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Germany

State government halts demolition in controversial Stuttgart rail project

In an apparent concession to the increasingly outspoken opposition to Stuttgart's train station renovation plan, the state premier of Baden-Wuerttemberg has agreed to stop demolition related to the project.

People gather signatures against the project

Democracy looks like this, the project's opponents say

Opponents of the Stuttgart rail station renovation project gained a major victory on Tuesday as the state government agreed to delay demolition work until after new elections next year.

Baden-Wuerttemberg Premier Stefan Mappus said no further demolition work or tree-clearing operations in the Schlossgarten park would take place until the next state election, scheduled for March 2011. He stipulated that he would not put an end to all construction work.

The announcement appeared to be a major turn in the government’s response to opponents of the project, which has been planned for more than a decade.

Meanwhile public opposition to the renovation project has become more organized and vocal - largely in response to police’s use of tear gas, pepper spray and water cannons against protestors at a demonstration last week.

Police in Stuttgart fire water cannon at a group of Stuttgart 21 protesters

Police say their response to protesters was measured

Opponents of the renovation organized another rally on Monday, at which thousands of people signed petitions calling for an early political resolution to the standoff. Police estimated the turnout at 25,000, while organizers put the figure at more than 50,000.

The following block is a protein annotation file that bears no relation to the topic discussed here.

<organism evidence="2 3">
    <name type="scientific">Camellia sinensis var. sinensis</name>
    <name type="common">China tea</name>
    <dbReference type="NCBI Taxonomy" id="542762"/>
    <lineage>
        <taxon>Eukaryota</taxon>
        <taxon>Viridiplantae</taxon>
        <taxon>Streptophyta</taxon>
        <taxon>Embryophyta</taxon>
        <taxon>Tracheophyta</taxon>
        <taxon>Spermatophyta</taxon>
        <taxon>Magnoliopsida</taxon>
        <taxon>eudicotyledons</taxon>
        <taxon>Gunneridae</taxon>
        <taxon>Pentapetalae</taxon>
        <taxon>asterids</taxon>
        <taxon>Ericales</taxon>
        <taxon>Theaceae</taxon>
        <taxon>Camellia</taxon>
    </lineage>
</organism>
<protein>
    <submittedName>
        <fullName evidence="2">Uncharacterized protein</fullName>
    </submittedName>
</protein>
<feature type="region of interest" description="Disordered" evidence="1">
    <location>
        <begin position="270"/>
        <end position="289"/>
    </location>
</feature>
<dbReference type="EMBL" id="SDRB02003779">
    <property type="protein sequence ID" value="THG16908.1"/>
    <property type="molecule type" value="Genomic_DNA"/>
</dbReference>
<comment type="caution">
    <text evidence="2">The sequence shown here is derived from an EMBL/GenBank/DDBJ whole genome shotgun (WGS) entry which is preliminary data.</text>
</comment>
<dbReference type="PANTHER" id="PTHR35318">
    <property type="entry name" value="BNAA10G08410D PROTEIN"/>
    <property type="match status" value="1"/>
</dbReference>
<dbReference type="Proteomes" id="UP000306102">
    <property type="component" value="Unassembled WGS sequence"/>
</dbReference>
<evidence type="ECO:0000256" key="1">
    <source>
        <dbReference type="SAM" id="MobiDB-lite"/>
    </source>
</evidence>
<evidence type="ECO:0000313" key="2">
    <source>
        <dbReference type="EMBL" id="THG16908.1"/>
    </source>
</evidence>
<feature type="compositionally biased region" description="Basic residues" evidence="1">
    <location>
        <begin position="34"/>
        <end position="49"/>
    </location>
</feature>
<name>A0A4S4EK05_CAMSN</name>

Violent clashes

In response to criticism of the police’s use of force at state police chief Wolf Hammann said the officers' actions were proportional to the violent behavior of the protesters.

"I fully trust the officers and police who were at the scene," he told a press conference on Tuesday.

At the press conference, police played videos of the demonstrations, pointing out protesters spraying pepper spray and throwing chestnuts, plastic bottles and fireworks at the police.

The officer in charge at the demonstrations, Siegfried Stumpf, justified the use of water cannons by saying a large number of demonstrators had blocked police access to the construction site and hindered them from putting up protective fencing.

"Until then we had never expected a blockade," Stumpf said. "Before that there had never been so much resistance towards us."

He added that the water cannons were preceded by warnings, and that while he regretted the outcome, "the demonstrators should take responsibility for their aggressive behavior.”

Call for more transparency

The controversial project, called "Stuttgart 21," is meant to make Stuttgart and the surrounding region part of a 1,500-kilometer (932-mile) high-speed rail route across Europe.

A model of the renovated station superimposed over the current building

The renovated station is meant to stretch into the current park

Opponents say the money required for the project, an estimated seven billion euros ($9.5 billion), would be better spent on updating the existing rail network.

The managers of the project, which include German rail company Deutsche Bahn, have been fiercely criticized.

Hans Heinrich Driftmann, president of the German Association of Chambers of Commerce and Industry (DIHK), said Germany needed to learn from the problems of this project.

"Even though it has been democratically legitimized, big projects like this should be implemented in a very different way and with more transparency," he told the Rheinische Post newspaper. "The development of Stuttgart 21 really worries me, because Germany will be relied upon to carry out large infrastructure projects in the future."

Authors: Darren Mara, Natalia Dannenberg, Andrew Bowen (AFP/dpa)
Editor: Nancy Isenson

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